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Group says sunscreen makers cheat on SPF labels

Environmental Working Group calls for FDA investigation of ingredients and testing methods

by Marc S. Reisch
August 29, 2016 | A version of this story appeared in Volume 94, Issue 34

Credit: Shutterstock
Anti-inflammatory additives artificially boost sunscreen SPF levels, EWG contends.
Photo of a person applying sunscreen.
Credit: Shutterstock
Anti-inflammatory additives artificially boost sunscreen SPF levels, EWG contends.

The Environmental Working Group (EWG) is calling on FDA to investigate the use of ingredients in sunscreens that it contends artificially boost sun protection factor (SPF) values on product labels without providing commensurate protection from the sun’s skin-damaging ultraviolet rays. EWG also wants the agency to reevaluate its own SPF testing method, which the group claims is in part responsible for the subterfuge.

EWG alleges that some sunscreen formulators are adding agents with anti-inflammatory effects, such as butyloctyl salicylate and bisabolol, and antioxidant effects, such as vitamins C and E, to conceal sunburn.

By using such ingredients, “FDA tests can be gamed,” contends EWG senior scientist David Andrews. He calls the agency’s SPF test method, which is based on when a person’s skin starts to turn red, “outdated” and “subjective.” EWG determines SPF values using computer modeling and in vitro methods that typically deliver ratings much lower than FDA’s in vivo method.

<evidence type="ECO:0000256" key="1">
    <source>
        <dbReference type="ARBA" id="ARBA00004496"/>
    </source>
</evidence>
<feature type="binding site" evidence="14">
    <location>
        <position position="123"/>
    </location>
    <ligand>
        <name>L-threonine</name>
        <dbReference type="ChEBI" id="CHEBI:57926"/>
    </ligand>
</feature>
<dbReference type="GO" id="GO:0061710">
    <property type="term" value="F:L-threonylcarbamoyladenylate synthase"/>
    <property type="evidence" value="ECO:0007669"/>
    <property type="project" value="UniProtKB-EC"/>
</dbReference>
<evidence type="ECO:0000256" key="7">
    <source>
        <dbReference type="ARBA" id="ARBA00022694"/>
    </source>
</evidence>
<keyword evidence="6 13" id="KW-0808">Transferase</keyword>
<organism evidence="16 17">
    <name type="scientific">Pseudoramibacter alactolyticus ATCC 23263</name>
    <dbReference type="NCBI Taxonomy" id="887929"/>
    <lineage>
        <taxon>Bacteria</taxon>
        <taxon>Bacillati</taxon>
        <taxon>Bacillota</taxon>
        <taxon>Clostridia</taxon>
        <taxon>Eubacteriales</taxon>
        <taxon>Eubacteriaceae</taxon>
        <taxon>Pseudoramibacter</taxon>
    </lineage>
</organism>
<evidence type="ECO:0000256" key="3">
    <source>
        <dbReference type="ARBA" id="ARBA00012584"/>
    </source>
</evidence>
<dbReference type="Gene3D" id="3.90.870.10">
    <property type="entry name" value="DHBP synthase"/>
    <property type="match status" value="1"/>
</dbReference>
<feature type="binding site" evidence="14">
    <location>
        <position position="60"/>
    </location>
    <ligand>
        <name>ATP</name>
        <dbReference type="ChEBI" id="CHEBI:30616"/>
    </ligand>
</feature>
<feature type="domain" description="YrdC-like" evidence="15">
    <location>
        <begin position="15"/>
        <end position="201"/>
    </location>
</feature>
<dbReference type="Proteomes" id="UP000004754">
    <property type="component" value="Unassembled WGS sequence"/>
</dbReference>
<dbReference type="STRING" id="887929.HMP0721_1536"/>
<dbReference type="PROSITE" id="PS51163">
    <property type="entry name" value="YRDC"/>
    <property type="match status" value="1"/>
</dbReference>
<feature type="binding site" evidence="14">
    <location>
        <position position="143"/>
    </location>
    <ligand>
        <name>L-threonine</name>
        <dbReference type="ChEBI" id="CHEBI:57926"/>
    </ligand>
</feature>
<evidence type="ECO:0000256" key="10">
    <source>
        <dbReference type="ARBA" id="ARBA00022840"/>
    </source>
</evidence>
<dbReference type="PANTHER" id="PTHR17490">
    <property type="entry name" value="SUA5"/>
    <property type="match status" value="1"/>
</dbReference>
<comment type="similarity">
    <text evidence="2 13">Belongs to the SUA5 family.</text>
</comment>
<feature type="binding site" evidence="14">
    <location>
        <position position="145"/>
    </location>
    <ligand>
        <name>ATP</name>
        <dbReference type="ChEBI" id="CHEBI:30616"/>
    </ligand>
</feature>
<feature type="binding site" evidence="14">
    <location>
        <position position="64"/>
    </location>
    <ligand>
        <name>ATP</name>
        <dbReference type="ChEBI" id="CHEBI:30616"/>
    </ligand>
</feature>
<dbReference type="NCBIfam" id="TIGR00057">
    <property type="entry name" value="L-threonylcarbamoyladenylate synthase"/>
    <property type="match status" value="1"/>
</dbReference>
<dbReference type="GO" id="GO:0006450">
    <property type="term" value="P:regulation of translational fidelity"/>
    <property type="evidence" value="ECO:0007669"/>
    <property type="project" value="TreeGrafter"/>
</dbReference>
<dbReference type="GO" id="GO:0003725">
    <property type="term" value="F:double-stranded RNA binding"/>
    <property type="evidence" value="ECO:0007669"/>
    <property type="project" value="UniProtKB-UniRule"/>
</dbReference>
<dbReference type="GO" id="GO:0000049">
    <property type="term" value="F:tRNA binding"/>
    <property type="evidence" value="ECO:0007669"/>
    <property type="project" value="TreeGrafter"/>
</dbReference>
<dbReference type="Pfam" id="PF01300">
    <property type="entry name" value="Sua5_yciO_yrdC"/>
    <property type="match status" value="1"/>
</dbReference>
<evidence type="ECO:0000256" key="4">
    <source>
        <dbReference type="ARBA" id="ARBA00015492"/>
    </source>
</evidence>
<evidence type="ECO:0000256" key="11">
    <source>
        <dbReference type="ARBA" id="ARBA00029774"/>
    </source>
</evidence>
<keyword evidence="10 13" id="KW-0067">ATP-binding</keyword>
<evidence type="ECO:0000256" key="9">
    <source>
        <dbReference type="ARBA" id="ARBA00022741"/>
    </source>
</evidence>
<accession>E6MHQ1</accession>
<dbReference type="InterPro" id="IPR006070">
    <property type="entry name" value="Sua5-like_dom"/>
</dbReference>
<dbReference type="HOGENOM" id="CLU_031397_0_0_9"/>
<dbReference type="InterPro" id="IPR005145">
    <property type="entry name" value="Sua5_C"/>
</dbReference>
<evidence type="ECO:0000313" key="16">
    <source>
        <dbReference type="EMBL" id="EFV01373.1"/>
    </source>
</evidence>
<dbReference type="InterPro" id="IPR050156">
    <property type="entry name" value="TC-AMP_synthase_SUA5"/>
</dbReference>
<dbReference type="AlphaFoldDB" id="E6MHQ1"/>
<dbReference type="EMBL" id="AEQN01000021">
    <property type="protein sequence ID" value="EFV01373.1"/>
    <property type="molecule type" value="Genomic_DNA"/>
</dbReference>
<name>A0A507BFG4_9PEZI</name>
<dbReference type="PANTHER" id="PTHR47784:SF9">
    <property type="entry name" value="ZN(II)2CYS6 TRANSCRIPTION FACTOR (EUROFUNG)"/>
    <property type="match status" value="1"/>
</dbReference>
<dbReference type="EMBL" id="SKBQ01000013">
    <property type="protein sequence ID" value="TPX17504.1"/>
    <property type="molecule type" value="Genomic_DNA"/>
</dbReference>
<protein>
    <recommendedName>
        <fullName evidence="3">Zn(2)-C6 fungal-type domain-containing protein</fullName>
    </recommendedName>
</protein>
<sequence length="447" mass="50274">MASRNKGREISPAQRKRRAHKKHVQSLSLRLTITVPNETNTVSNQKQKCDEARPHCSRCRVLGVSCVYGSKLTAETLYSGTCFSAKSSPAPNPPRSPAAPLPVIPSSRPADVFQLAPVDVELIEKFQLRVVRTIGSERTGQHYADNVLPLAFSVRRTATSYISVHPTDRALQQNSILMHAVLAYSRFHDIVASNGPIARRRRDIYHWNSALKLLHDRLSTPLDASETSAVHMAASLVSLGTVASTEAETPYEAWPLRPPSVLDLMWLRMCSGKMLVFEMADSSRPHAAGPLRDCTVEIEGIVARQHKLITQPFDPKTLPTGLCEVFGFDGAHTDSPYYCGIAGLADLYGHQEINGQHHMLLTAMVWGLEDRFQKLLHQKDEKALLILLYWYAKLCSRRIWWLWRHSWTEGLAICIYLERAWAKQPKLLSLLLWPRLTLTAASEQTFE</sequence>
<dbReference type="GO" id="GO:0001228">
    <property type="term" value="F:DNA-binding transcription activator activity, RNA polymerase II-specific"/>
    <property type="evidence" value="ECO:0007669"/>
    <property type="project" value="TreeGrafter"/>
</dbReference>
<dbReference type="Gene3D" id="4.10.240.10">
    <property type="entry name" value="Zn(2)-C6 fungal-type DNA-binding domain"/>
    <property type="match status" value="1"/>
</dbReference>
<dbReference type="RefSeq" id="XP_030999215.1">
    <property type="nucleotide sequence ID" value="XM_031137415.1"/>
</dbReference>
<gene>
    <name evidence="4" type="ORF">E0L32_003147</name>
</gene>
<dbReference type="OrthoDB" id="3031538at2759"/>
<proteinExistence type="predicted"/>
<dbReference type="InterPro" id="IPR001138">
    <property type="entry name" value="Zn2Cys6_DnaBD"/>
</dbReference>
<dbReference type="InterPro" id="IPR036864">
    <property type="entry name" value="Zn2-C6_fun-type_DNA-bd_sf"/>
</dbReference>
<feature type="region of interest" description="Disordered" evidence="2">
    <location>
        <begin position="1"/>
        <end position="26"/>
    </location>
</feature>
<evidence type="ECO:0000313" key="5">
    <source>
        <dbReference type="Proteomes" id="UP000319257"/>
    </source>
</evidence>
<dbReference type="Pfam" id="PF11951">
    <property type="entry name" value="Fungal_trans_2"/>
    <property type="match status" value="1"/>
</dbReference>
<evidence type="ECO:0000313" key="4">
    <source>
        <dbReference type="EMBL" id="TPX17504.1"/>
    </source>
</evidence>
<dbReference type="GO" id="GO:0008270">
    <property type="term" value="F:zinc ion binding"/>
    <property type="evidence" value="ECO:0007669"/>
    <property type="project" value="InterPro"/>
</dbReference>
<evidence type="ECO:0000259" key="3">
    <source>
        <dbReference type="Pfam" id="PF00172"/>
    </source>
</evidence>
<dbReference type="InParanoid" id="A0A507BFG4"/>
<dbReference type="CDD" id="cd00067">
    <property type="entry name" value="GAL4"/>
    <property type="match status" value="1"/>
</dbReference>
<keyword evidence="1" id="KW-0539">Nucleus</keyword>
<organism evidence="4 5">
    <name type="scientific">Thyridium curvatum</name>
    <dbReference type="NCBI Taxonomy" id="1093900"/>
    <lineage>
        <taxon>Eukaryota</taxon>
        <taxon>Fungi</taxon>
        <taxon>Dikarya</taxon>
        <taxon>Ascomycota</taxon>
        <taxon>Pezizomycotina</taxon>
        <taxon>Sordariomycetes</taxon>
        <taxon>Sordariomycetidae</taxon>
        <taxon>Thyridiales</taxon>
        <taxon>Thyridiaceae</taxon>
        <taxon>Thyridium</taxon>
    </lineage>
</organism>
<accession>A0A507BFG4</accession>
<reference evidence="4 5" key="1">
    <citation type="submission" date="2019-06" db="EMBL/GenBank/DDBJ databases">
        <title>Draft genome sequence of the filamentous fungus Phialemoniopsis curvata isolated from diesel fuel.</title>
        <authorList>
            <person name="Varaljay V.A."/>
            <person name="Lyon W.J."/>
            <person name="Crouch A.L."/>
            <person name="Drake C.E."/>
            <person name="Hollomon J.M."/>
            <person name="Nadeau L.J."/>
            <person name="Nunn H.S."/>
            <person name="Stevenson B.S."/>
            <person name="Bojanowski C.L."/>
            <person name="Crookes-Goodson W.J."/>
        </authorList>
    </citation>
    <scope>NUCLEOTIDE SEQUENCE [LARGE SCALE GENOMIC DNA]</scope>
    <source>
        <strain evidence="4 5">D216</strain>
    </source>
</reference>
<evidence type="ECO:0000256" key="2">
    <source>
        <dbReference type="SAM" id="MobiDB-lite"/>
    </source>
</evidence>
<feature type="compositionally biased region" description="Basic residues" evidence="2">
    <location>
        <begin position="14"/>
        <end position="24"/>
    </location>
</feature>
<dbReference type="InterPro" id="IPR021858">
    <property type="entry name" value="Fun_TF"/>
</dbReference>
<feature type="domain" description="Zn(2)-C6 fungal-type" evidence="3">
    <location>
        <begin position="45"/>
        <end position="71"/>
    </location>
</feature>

As an example of a sunscreen whose SPF value is higher than EWG calculates, Andrews points to Banana Boat Sport SPF 100. A spokesperson for Edgewell Personal Care, the product’s maker, says the company stands by the SPF rating, which was determined by independent labs using FDA test protocols.

Sunscreen makers add ingredients with anti-inflammatory properties for benefits including protection against reddening, or erythema. But such ingredients are unlikely to affect the SPF values of Edgewell products, the spokesman claims, “because their anti-erythemic effect is relatively short-lived compared to the 16- to 24-hour interval between UV exposure and the erythema observation in the FDA SPF test.”

The manager of a cosmetics testing lab, who declined to be named for fear of losing business, tells C&EN that he agrees with EWG that some of the ingredients his clients add seem to artificially boost SPF ratings. Andrews admits that EWG is not entirely sure how all the ingredients interact in a sunscreen, but that is why EWG wants FDA to take a closer look at the ingredients and test methods.



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